--ZFS is much more flexible with mirrored pairs. Build a 5- or 6-disk RAIDZ2, and you have to add the same number of drives ( with the same capacity, e.g. 6x1TB + 6x1TB ) to double the RAID capacity properly and keep your I/O throughput sane.

          --However, if you start with a mere 2-disk mirror, you can keep adding mirrored pairs much more easily. Example: Start with 2x1TB WD RED NAS drives in a mirrored pair. Create a mirrored zpool with both disks. You start with ~1TB of redundant mirrored storage, with ~

      • by Anonymous Coward on Saturday May 14, 2016 @12:32PM (#52111899)

        Because ZFS is actually part of the kernel structure of FreeBSD. Linux puts the filesystem in userspace which makes ZFS in userspace inefficient. (Hell all filesystems in user space are inefficient, but ZFS doubly so because of what ZFS is.)

        ZFS, in short is a bullet-proof file system, if setup correctly. Unfortunately the VAST majority of use cases are overkill. A proper ZFS setup would require no less than 4 mechanical drives and 8GB of RAM. Just for the file system. Because underneath ZFS is essentially a very smart software RAID 6 and journaling system. So you can pretty much kill one drive in a 4 drive system and it will still function as if it was still there, no "degraded mode" like in a hardware raid. Then when you replace the drive, or upgrade it to a larger drive it just works seamlessly, no week-long rebuilds with impaired performance.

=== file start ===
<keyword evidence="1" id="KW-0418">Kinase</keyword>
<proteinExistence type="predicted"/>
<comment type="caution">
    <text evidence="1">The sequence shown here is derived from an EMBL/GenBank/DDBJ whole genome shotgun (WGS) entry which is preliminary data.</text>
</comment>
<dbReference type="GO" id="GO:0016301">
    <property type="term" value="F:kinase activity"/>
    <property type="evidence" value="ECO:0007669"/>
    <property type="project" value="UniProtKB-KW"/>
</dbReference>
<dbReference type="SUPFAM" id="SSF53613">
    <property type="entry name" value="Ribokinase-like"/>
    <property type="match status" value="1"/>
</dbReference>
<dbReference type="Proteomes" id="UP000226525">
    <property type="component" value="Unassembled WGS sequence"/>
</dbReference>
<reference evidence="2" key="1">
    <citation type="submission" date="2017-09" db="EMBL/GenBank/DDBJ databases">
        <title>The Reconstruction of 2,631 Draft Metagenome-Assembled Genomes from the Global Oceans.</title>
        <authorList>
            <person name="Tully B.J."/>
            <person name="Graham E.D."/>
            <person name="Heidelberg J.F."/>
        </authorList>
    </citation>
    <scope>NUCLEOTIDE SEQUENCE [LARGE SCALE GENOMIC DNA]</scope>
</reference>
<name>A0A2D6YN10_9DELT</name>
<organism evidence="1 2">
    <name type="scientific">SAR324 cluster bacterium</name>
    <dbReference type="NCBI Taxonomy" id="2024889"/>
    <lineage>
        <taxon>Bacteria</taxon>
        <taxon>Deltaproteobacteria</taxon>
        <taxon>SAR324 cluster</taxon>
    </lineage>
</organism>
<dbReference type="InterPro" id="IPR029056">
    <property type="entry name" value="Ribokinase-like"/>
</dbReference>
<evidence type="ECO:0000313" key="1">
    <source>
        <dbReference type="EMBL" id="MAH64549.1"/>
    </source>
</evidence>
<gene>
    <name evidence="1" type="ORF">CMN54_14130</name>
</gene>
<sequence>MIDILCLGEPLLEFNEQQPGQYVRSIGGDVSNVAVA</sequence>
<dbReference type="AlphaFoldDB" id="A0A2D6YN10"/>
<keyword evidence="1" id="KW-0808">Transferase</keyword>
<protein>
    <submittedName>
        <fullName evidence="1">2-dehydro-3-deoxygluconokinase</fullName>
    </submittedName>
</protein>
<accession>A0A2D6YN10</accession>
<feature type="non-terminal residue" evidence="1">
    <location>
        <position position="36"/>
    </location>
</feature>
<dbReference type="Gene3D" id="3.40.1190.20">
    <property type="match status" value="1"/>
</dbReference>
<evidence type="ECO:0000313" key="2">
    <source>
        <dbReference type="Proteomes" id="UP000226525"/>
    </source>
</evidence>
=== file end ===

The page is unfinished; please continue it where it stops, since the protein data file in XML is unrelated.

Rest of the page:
Compare that to ext2/ext3/ext4/UFS/exFAT/NTFS which are nothing but filesystems, some with journaling.

        • > ZFS, in short is a bullet-proof file system, if setup correctly. ... Because underneath ZFS is essentially a very smart software RAID 6 and journaling system.

          Well, considering hardware RAID has a silent corruption bug, I'd say it more then "essentially" :-) Especially with Raid-Z2 and Raid-Z3.

          See Pages 13 .. 18
          ZFS The Last Word in FileSystems [illumos.org]

          Measurements at CERN